It goes without saying but given its fame, the area around the Leaning Tower gets pretty crowded most of the time. Honestly, it’s hard to even take a picture without having dozens of people in the frame. Not to mention the poses look kind of wild from afar :)).

So either you get creative with your angles, or simply embrace all the weirdness around you and do your part at ‘supporting’ the tower as well.


Why is the Leaning Tower of Pisa famous?

The Leaning Tower of Pisa is the perfect example of a flaw-turned-attraction. Its unintentional tilt, due to an inadequate foundation on the soft ground during its construction ended up captivating the world and what could have been a simple bell tower became an iconic symbol.

Is the Leaning Tower of Pisa one of the Seven Wonders?

No. The Seven Wonders of the modern world are the following: Great Wall of China (China), Petra (Jordan), Taj Mahal (India), Chichén Itzá (Mexico), Colosseum (Italy), Machu Picchu (Peru), Christ the Redeemer (Brazil), with the Great Pyramids of Giza having honorary status as the only original wonder still in existence.

How many days in Pisa is enough?

One day is usually enough to see the main sights in Pisa, but if you’re only interested in seeing the Leaning Tower and the cathedral complex in Piazza dei Miracoli, then even half a day is enough.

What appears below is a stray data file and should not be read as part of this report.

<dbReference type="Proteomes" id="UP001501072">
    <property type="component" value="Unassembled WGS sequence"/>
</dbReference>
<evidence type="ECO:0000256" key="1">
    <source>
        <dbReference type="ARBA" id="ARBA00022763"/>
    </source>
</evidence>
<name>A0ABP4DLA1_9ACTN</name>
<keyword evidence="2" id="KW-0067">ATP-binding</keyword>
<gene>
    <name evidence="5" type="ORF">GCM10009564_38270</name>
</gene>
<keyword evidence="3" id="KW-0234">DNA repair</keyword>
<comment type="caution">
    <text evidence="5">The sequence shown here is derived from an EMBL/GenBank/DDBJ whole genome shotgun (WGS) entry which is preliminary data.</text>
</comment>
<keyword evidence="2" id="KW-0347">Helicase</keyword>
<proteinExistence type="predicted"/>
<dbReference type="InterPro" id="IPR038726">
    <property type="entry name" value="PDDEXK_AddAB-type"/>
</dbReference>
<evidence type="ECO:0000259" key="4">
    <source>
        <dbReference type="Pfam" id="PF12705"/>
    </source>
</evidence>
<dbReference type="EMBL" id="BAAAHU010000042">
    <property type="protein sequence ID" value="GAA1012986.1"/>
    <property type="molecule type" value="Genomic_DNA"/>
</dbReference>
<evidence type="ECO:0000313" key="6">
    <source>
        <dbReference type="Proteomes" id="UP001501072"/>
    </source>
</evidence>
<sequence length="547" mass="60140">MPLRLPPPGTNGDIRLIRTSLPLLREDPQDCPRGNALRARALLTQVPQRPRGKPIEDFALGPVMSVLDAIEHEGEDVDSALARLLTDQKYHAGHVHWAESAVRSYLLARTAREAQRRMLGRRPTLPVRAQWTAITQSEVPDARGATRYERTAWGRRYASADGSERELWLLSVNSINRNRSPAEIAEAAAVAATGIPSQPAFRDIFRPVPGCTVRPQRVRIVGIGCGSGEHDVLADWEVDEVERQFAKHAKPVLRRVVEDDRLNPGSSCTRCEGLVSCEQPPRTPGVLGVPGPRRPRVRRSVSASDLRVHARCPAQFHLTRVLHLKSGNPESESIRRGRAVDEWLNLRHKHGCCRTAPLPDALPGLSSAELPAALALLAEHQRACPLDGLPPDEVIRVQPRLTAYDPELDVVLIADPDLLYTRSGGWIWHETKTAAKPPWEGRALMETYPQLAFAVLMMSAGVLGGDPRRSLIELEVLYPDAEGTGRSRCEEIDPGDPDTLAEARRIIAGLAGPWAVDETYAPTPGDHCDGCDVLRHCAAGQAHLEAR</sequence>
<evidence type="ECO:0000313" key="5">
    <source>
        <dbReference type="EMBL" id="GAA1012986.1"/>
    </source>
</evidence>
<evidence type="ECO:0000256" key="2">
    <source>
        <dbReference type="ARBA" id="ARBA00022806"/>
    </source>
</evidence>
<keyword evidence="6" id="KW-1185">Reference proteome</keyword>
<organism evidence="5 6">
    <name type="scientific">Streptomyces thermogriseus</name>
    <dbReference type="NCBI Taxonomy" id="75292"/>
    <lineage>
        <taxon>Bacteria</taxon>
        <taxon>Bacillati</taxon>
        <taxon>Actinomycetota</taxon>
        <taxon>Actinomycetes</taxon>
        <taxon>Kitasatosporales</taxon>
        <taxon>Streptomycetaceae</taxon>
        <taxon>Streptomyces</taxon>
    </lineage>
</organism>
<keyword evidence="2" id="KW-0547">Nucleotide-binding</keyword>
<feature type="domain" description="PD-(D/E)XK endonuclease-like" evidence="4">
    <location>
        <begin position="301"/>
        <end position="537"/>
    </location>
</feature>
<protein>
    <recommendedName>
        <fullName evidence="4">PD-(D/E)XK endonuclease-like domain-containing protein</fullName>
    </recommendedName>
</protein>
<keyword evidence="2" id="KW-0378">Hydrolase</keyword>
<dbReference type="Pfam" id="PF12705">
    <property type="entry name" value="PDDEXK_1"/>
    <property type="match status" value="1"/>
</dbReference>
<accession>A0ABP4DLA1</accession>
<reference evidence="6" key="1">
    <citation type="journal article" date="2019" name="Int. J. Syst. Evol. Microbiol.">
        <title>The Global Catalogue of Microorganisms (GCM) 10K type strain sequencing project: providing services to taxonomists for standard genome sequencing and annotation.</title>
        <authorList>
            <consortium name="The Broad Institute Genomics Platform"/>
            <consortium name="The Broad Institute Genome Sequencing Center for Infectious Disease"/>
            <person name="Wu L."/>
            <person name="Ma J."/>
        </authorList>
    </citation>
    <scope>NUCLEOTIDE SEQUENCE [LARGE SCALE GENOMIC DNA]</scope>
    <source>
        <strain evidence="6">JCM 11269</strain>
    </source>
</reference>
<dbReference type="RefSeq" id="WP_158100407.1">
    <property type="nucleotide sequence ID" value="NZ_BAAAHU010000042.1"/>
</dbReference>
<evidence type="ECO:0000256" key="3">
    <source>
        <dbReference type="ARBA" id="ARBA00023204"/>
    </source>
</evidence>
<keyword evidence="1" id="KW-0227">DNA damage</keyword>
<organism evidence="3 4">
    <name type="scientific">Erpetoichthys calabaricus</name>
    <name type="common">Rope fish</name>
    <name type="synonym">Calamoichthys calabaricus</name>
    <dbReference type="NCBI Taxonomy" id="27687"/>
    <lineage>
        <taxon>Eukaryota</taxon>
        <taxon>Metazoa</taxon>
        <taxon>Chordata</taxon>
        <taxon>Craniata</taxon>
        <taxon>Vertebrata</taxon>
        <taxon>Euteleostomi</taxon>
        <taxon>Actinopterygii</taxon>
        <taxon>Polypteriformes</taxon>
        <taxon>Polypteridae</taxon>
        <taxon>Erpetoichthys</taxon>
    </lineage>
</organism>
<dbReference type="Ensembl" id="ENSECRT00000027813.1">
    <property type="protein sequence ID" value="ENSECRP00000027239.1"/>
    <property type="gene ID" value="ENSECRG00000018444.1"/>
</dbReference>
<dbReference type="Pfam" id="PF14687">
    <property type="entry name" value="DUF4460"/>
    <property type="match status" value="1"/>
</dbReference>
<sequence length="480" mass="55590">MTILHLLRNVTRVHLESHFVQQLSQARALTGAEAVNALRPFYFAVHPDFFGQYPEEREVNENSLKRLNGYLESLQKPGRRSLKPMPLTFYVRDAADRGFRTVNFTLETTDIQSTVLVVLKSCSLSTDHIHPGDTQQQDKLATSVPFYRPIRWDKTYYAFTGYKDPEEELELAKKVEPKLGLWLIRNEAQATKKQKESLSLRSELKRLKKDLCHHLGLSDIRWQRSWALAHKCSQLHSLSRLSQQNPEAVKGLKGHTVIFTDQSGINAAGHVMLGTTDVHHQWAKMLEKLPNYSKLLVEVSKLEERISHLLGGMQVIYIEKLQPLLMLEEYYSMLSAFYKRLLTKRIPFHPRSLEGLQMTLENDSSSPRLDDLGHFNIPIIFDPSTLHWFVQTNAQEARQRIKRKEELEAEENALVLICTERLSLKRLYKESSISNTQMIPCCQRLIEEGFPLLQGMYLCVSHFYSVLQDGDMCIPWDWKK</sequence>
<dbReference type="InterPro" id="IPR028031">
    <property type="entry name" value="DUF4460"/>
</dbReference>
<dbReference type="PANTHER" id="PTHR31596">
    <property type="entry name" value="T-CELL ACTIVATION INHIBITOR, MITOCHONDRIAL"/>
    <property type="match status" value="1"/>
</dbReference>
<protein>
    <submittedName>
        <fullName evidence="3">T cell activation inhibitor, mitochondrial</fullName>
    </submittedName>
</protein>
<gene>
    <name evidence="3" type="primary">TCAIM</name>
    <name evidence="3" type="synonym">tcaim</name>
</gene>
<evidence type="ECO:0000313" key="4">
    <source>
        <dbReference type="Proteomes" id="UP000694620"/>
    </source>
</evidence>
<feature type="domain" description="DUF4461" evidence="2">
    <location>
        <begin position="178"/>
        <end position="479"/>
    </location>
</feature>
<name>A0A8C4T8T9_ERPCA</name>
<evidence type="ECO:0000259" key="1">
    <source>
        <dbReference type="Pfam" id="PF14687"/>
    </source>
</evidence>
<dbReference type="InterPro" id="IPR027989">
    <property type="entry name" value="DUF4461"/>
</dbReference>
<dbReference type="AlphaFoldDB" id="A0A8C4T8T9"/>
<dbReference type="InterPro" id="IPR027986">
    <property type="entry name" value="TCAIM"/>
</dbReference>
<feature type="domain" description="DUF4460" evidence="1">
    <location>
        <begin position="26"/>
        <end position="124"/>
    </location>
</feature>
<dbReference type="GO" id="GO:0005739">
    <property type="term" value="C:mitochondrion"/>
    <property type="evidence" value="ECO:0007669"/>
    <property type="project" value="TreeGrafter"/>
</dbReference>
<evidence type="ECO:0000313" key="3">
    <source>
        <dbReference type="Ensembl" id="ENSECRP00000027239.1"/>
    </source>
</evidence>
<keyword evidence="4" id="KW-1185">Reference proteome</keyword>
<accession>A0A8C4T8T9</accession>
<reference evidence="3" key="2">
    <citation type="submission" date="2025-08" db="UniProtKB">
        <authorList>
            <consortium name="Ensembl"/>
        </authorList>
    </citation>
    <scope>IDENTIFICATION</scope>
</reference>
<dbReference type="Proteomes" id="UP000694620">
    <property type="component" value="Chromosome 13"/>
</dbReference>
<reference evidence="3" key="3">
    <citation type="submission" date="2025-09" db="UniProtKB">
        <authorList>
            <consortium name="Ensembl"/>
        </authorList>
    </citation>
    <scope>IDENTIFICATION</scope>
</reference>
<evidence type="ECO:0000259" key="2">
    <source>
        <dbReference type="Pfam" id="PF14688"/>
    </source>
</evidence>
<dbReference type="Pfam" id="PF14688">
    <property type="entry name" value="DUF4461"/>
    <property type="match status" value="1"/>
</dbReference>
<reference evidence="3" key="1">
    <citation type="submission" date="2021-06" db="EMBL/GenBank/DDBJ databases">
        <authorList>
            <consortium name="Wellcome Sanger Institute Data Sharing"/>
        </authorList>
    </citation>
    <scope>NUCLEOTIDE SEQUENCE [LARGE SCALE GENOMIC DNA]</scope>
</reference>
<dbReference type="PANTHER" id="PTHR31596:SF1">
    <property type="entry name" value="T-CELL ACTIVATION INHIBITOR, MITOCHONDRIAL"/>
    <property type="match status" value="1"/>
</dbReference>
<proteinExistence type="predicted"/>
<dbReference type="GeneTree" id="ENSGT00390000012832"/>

Is Pisa a walkable city?

Yes, Pisa is indeed a walkable city. It is compact and most of its key attractions, including the famous Leaning Tower, are concentrated in and near the city center, so they can be easily explored on foot.

Is Pisa worth a day trip from Florence?

If you have more than 2 days in Florence, yes, a day trip to Pisa is absolutely worth it even if it’s only to see the iconic Leaning Tower. Besides, the travel time is quite manageable, with a train journey between the two cities taking around an hour, making it a feasible day trip.

Wrap up

I hope this blog post helped you make a decision on whether you will visit Pisa or not during your next trip to Italy. But either way, I recommend you to check out my other articles about this amazing country as well, for more travel tips and inspiration.

Happy travels~